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Re: Y Store now C++

Dorai Sitaram wrote:

>>Well, that's why Common Lisp was like that. We did not want to tell
>>all our users that they had to run a tool over all the programs that would
>>somehow try to find all those name conflicts and fix them: they would
>>have screamed bloody murder.
>I take it you mean that this approach was actually
>considered and rejected?  Hm, I didn't think it was
>considered, not because the people concerned wouldn't
>have thought of it, but because they must have actively
>preferred Lisp2 over 1.
The way I remember it (Guy can perhaps correct me if I'm wrong?), there
was seriously great pressure from the Lisp1 people, who were utterly
grossed out by Lisp2 which they viewed as a holdover from the dinosaur
period and a disgusting wart on the language. Again, the way I remember it
is that Moon and I were pretty much in sympathy with this but felt that the
compatibility problem was just insurmountable. My memory is that this was
one of the single most contentious issues standing in the way of getting a
concensus between the parties that were trying to get together and agree
on a Common Lisp. So, of course, we tried every avenue of approach we
could think of to figure out what compromises we could make, whether we
could somehow have it both ways, and so on. If the old common-lisp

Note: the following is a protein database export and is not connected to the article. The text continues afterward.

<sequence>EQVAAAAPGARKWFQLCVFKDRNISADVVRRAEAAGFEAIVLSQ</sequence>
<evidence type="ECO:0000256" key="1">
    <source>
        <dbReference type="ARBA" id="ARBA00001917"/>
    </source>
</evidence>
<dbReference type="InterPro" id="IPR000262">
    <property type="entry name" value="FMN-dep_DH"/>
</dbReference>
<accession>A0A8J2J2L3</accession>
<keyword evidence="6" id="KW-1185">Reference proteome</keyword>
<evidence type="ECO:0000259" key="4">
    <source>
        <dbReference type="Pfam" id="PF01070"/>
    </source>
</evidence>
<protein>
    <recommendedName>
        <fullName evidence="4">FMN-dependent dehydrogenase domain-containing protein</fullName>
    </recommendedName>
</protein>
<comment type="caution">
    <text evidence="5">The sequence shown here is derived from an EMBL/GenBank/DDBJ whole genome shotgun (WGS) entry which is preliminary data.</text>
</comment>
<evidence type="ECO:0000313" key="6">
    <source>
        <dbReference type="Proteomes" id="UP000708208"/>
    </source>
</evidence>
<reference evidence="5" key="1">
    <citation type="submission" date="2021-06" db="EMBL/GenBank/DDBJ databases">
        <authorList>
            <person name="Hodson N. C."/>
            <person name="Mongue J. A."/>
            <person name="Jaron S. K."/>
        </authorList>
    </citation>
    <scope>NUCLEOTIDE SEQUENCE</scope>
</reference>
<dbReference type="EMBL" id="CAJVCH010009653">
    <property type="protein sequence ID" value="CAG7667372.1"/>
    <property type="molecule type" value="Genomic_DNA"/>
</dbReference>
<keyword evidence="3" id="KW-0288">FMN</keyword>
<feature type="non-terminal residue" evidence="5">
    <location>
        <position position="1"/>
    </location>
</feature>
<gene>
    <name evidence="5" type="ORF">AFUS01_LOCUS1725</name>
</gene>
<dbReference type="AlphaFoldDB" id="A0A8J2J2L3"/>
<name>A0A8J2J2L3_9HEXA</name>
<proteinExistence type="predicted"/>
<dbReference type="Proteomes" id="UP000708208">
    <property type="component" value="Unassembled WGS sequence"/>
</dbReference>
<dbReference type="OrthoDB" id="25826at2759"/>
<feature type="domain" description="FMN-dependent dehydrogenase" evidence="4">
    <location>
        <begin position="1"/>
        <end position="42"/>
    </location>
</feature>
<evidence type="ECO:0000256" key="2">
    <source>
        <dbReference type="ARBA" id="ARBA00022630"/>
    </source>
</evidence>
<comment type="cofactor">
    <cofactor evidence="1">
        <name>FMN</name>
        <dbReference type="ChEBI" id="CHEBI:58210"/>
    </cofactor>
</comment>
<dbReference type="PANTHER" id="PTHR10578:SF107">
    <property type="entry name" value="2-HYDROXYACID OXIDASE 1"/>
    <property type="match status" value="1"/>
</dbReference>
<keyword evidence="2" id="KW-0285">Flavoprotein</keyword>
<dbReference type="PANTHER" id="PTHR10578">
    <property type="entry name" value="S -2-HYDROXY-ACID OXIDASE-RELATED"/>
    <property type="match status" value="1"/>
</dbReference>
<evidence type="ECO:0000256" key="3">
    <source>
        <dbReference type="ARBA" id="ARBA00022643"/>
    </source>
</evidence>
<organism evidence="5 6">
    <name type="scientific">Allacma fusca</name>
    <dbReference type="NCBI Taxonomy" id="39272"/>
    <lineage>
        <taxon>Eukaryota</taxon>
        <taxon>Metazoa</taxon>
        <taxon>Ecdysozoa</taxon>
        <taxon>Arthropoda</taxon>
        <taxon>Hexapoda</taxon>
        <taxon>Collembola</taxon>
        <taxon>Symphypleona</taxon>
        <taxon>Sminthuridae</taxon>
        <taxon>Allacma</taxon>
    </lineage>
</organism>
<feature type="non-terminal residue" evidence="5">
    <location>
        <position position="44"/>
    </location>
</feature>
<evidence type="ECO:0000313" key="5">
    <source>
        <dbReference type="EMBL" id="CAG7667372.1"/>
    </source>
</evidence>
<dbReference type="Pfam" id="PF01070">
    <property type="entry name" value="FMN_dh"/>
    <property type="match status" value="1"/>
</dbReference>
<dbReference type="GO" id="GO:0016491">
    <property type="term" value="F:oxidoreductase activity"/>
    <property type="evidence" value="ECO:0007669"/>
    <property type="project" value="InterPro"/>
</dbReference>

mailing list is archived somewhere, I bet you would find a huge number of
messages about this.

>  Cf Pascal Costanza's
>recent question on why one should switch to Lisp1?  How
>would you answer someone like him so that he would be
Lisp2 means that all kinds of language primitives have to exist in two 
or be parameterizable as to whether they are talking about the value cell
or function cell. It makes the language bigger, and that's bad in and of 

>I don't see this source transformation so unworkable at
>all... if there was will behind it. 
Ah, but the question is, whose will? It's one thing for Moon and me to be
sypathetic to the langauge design principles of the Lisp1 people putting
pressure on us. It's quite another thing to go to the users, who are people
working hard trying to get a job done, and say, hey guys, we're about
to pull the rug out from under you, you have to run this tool over all your
source code, you have to worry about co-ordinating that change with your
other changes, and so on. If you've ever managed large software projects
you will appreciate the tremendous difficulty of coping with an incompatible
langauge change, tools or no tools. We're talking very large software bases